Drug-maker Tris Pharma has recalled infant ibuprofen from 3 retailers, due to problems with the medication’s concentration level. The product is a liquid meant for children ages 6- to 23-months-old, sold as Concentrated Oral Suspension, USP (NSAID) 50 mg per 1.25 mL. It comes in 0.5-ounce bottles, and was distributed to Family Dollar, Wal-Mart, and CVS Pharmacy.
This recall is due to the possibility that the amount of ibuprofen in the drug may be incorrect. Giving young children a high dosage could cause harmful side effects, such as stomach pain, vomiting, headaches, nausea, diarrhea, and ringing in the ears. In more serious cases, an overdose could lead to bleeding in the intestines or nonsteroidal anti-inflammatory drug (NSAID) kidney damage.
While doctors and parents have not reported any of these problems to date, these products must be thrown away or returned to the store, and retailers have been told to remove them from shelves.
Checking the Medicine Cabinet
If you think you may have purchased 1 of the medications affected by this recall, check the drug names and lot numbers listed below:
At Family Dollar, the drug was sold as Family Wellness Infants’ Ibuprofen Concentrated Oral Suspension. The expiration date is August 2019, the lot number is 00717024A, and the NDC number is 55319-250-23.
Wal-Mart sold the medication as Equate Infants’ Ibuprofen Concentrated Oral Suspension. The expiration dates are February 2019, April 2019, and August 2019, and the lot numbers are 00717009A, 00717015A, and 00717024A. The NDC number is 49035-125-23.
CVS Pharmacy sold the product as CVS Health Infants’ Ibuprofen Concentrated Oral Suspension. The expiration date is August 2019, the lot number is 00717024A, and the NDC number is 59779-925-23.
Anyone who has purchased and/or used this product should contact their child’s pediatrician if they notice their child having any discomfort after taking the medication. Parents can also let FDA officials know about any problems online using the FDA's MedWatch Adverse Event Reporting program. This online form can be found here.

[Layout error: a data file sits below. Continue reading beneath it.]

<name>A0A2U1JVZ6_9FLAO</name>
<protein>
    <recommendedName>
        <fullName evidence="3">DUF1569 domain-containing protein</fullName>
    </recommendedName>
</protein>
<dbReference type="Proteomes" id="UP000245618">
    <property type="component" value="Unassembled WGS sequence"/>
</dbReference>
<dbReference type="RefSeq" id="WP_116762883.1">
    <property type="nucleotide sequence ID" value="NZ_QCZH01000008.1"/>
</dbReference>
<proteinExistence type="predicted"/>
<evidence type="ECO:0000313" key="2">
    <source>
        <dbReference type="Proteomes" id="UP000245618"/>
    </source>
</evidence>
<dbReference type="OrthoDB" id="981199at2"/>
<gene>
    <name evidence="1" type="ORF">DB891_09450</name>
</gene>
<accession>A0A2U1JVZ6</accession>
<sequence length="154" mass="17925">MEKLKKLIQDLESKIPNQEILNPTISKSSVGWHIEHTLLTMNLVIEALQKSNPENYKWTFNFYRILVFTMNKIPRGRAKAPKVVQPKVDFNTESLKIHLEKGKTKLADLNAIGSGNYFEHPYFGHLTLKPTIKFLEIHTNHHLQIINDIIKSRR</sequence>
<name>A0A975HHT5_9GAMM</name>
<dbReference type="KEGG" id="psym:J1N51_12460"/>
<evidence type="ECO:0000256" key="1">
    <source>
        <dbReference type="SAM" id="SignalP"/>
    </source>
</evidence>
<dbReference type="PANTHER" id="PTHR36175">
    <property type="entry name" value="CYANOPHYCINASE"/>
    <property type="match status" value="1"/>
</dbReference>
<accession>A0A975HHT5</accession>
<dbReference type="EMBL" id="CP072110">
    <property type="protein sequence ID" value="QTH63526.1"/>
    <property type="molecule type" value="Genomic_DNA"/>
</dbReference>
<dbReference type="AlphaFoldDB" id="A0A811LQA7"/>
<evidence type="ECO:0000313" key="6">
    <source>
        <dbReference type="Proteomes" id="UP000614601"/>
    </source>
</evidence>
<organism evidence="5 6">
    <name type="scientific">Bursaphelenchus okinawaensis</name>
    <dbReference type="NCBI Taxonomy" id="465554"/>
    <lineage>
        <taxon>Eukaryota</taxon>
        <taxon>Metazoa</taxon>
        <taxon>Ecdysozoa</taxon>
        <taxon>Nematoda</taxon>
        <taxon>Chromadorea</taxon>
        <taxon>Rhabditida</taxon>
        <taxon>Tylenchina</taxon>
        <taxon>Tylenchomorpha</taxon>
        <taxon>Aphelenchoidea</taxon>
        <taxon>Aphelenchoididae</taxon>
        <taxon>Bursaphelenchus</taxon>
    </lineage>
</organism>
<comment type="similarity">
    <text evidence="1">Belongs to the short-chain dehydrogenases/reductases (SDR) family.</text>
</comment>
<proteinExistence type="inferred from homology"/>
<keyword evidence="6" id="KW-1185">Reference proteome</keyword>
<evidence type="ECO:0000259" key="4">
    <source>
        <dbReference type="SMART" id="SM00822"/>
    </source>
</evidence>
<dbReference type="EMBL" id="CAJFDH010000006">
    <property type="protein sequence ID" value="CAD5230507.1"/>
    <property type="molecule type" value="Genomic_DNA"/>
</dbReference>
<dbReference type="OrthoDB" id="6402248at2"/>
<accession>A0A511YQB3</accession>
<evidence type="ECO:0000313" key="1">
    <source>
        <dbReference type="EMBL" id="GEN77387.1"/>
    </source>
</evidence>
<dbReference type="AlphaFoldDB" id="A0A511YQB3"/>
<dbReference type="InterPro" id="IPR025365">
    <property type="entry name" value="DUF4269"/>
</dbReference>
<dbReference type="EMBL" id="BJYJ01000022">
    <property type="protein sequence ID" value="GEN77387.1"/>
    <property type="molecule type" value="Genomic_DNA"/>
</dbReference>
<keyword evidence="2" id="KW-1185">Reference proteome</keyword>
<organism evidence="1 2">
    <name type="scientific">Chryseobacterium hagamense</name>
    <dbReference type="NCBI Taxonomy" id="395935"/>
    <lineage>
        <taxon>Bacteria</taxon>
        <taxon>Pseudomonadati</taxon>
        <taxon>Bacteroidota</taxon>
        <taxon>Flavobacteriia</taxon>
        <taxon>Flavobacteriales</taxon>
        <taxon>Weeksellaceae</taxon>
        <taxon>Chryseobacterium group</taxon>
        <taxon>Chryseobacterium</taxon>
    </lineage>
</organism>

Red Flags at Tris Pharma
Perhaps equally as disturbing as the recall is the fact that approximately 9 months ago, Tris Pharma was given a warning by the FDA. The FDA’s letter was related to an inspection at the Tris Pharma plant in Monmouth Junction, New Jersey, which happened in February and March 2017. The recalled ibuprofen was manufactured at that facility.
In its statement to the company, the FDA warned that the facility did not have proper quality control operations, and that the facility had failed to investigate why medications did not meet the right concentrations of drug levels.
The FDA asked the plant to create clearer guidelines to assure adherence to standards, and the manufacturing of a safe product. Further, the FDA advised Tris Pharma to have an expert help them establish better quality control practices. While Tris Pharma did hire someone to fill this post in August, that did not prevent them from making a product that posed a serious threat to consumers.
While harm seems to have been avoided in this case – at least so far – the recall is yet another example of companies putting profits before people in their rush to take a product to market, and not having rigorous standards. Cutting corners may cut costs, but in this case, it could have injured some of our country’s most vulnerable and innocent citizens: our children.